With the Resample Image unchecked, the Pixel Dimensions sector of the dialog box will show how many pixels are in the image for the width and height, but you will no longer be able to change those numbers. They're visible for information only. The only option available is to change how large the image will print using the Document Size section. With Resample Image checked, the pixel dimensions are shown inside white input boxes which we can click inside of and type in new values, changing how many pixels are in our image.

You will find that Constrain Proportions is also grayed out when Resample Image is unchecked. Again you will not have the option of changing the number of pixels in the image. This selection results in the proportions of the image being fixed. If an image is 30 pixels wide and 60 pixels igh, no matter the size it is printed, the height will always be twice he size of the width. If the width value in the Document Size section is changed, both the height and the resolution values will also change. Change the height value and the width and resolution values will change. Change the resolution value, and the width and height values will change. They all work together as a function. The only change that can be made ow is how large or small the image will print. Simply entering new values for the document size or by changing the resolution will do this. The onstrain Proportions option is also not needed when all you are doing is resizing the print size of the image.

Constrain Proportions is grayed out when Resample Image is unchecked since you no longer have the option of changing the number of pixels in the image. This results in the proportions of the image being fixed. An image is 40 pixels wide and 20 pixels in height, regardless of how large or small it is printed, the width will always be twice the size of the height. If the width value in the Document Size section is changed, both the height and the resolution values will also change. Change the height value and the width and resolution values will change. Change the resolution value, and the width and height values will change. They all work together to adjust the image. The only change that can be made now is how large or small the image will print. You accomplish this by entering new values for the document size or by changing the resolution. The Constrain Proportions option is also not needed when all you are doing is resizing the print size of the image.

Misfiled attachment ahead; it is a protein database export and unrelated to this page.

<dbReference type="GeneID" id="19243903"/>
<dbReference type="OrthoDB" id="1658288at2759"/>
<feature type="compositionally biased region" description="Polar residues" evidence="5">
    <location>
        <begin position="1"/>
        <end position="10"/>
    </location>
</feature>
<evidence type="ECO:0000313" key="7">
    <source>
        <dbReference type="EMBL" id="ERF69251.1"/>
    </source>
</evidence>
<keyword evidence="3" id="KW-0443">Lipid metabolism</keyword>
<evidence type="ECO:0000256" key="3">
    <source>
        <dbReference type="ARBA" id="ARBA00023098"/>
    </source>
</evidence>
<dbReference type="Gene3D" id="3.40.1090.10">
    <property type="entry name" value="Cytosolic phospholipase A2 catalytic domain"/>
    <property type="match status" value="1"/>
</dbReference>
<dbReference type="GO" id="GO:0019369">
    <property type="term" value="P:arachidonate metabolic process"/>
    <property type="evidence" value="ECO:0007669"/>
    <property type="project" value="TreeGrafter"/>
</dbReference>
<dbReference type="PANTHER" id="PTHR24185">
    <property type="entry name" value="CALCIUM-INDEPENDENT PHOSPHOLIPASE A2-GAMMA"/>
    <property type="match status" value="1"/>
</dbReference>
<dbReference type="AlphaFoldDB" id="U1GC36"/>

Image Interpolation Options When Resampling Images

There is one more box that is grayed out when the Resample Image box is unchecked. To the right of the Resample Image option is a drop-down box called either 'Bicubic Sharper' or simply 'Bicubic.'

In professional terms, "Bicubic" and "Bicubic Sharper" are what is called "interpolation algorithms". Before you panic, this just refers to what the Photoshop program does to handle removed pixels when you resample the image to a smaller size, and how it handles adding pixels when you resample the image to a larger size. Photoshop CS2 a third option called "Bicubic Smoother." Image quality can be compromised if you are unsure of which option to use when. Use these basic rules: Bicubic Sharper - Using this option when resampling your image smaller provides best image quality Bicubic Smoother - Using this option when resampling your image larger provides best image quality Bicubic - Typically not used as often being replaced with Bicubic Sharper and Bicubic Smoother These options will be grayed out because they only will work for images that are being resampled. If all you are doing is changing how large or small the image will print on paper, you won't need these options.

Summary Image resizing - Keeps the number of pixels in your image the same and affects only how large your image will print (the Document Size). Image resampling - Physically changes the number of pixels in your image (the Pixel Dimensions). Resample Image - Option at the bottom of the Image Size dialog box controlling if you are resizing or resampling an image. Checking the Resample Image , you are resampling the image. Unchecked, you're simply resizing the image. Resample images by changing width and height values in the Pixel Dimensions section of the Image Size dialog box. It is used primarily when optimizing images for the web or computer screen. Resizing images by changing the width, height and/or resolution values in the Document Size section of the Image Size dialog box is used for printing the image.